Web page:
You cannot believe everything you read on the internet. If you’ve read that the word “verts monts” (green mountains) was first used by Samuel de Champlain in 1609, we believe it’s wrong.
An excellent, well-referenced – but yet incomplete – article by Joseph-André Sénécal*, a University of Vermont professor, now retired, looked into the question. According to him, it seems that Champlain did not mention “verts monts” in his travel journals.
In that article, he also explains that the expression was not used either in texts from Louis-Antoine Bougainville or the Jesuits’ writings nor can it be seen in French maps of the Champlain Valley.
He goes on to say that the first written text where the word Vermont appears is a text by Thomas Young, dated April 11, 1777. “On that day, in Philadelphia, Thomas Young addressed a broadside “To the Inhabitants of Vermont, a Free and Independent State”.”
From that finding, Sénécal goes on to look into the use of the English expression “Green Mountains” in texts and maps, as his hypothesis is that the term Vermont was actually “created” from the English expression “Green Mountains”.
His research on the origin of the expression “Green Mountains” is interesting. The first written text mentioning “Green Mountains” is a text attributed to Ethan Allen and dated August 1772, “An Encomium on his Excellency Governor Tryon and his Majesty’s Honourable Council of the Province of New York”, published in the Connecticut Courant.
It was in the spring of 1772 that the most violent elements of resistance to the New Hampshire grantees had begun calling themselves the Green Mountain Boys. It would make sense, adds the author, that the term Green Mountains became common a few years prior, sometimes in the late 1760s. There were no more than 300 English settlers in Vermont in 1760, he adds.
Additionally, the first map with the mention Green Mountains dates from 1778. “The first edition of Bernard Romans’ A Chorographical Map of the Northern Department of North-America […] clearly delineates a mountain range with hachures and labels its southern end (diagonally, from Wallingford to Bennington) as the “Green Mountains”” Sénécal mentions.
Interesting stuff. But who was Thomas Young? What was his connection to Vermont? What happened to explain that from that mention in April 1777, the young republic was named Vermont less than 3 months later, in Windsor, when the constitution was written?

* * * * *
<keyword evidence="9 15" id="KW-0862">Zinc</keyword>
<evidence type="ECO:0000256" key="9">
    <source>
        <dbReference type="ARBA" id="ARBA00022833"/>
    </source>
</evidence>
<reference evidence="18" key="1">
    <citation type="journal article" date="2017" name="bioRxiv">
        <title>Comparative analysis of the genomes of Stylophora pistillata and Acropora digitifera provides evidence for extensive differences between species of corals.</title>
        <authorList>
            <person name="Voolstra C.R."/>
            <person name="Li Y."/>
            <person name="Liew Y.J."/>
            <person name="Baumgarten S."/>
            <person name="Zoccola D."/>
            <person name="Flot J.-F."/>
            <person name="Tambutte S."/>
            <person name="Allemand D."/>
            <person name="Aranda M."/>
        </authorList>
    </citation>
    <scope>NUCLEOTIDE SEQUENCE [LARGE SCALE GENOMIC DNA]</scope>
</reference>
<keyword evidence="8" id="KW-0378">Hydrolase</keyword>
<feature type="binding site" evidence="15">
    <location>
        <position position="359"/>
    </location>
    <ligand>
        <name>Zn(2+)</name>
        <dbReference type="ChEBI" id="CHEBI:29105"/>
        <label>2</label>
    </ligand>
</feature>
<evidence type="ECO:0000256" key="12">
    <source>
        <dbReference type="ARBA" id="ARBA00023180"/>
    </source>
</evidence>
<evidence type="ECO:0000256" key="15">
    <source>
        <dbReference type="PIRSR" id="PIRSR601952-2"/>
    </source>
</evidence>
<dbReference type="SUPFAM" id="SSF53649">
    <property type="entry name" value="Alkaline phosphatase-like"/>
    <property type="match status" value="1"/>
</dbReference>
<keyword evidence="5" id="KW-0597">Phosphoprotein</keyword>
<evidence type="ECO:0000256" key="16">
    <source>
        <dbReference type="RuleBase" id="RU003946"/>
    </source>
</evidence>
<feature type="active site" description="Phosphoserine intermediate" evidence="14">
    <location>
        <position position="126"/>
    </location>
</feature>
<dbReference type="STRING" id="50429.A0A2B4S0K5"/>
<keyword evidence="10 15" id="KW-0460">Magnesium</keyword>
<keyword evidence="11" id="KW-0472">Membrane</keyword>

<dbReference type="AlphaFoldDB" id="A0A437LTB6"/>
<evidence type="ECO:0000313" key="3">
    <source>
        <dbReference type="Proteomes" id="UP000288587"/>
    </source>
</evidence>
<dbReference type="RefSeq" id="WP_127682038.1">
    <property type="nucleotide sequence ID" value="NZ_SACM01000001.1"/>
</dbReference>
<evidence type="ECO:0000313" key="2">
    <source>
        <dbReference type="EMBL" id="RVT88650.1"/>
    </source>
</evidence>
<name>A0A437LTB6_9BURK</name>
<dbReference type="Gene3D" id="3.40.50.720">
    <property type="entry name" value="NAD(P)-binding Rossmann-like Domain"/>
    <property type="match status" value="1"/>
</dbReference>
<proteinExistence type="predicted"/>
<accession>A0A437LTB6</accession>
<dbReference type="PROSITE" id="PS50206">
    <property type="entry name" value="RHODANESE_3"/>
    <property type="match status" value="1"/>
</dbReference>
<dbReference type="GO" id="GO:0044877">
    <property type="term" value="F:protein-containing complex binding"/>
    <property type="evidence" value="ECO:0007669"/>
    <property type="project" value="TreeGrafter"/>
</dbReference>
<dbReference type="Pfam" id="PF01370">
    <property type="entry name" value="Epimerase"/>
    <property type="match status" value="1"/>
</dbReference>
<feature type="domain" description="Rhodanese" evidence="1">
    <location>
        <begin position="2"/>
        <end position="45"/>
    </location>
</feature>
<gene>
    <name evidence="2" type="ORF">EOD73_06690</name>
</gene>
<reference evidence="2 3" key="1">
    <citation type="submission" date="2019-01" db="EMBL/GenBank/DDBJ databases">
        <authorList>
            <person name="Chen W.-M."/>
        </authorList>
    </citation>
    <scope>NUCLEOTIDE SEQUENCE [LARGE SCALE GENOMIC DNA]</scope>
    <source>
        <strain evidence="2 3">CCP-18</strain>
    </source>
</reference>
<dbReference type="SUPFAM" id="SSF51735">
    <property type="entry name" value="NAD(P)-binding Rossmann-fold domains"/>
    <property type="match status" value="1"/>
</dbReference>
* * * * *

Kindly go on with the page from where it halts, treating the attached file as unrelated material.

There has to be more to the story. And if it is assumed that the term Green Mountains was used commonly before it appeared in texts and maps, shouldn’t we make the same assumption about the term Vermont?
Could it be that the term Vermont was used by the few hundred French settlers in the Champlain Valley in the 1730-1750s?
And/or could it be that the Abenakis or other local Indian communities called these mountains “Green Mountains” (in their language) for years and that either the French or the English took the name from them?
As far as we are concerned, these are very interesting questions that were not answered by Sénécal’s article. Some more research was definitely needed!
Well, as surprising as this hypothesis is, that the French word Vermont actually came from the mind of an English-speaking gentleman, we have not found any proof that it could come from the French nor the Abenakis.
However, two Wikipedia pages (Old Constitution House and on Thomas Young) explain better how Thomas Young was connected to the naming of Vermont by the Vermont Constitutional Convention in 1777.
We learn that Young was a mentor for Ethan Allen and that he suggested the name of Vermont for the new state north of Massachusetts, which was originally called New Connecticut, in a letter which was read at a meeting of representatives of New Connecticut in Windsor on June 4, 1777.
Thomas Young was indeed in favor of independence and he urged the adoption of the name “Vermont” and the creation of a constitution for Vermont. His reasoning for the name was that most of Vermont was in the Green Mountains, so he suggested combining “vert” (green) with “mont” (mountain) to honor the Green Mountain Boys.
I am still curious though to understand who gave the name “Green Mountains” to that mountain range and if it was an expression used by Native Americans!
* Dr. Sénécal also spent 30 years studying the presence of French settlers in the Champlain Valley in the 18th century.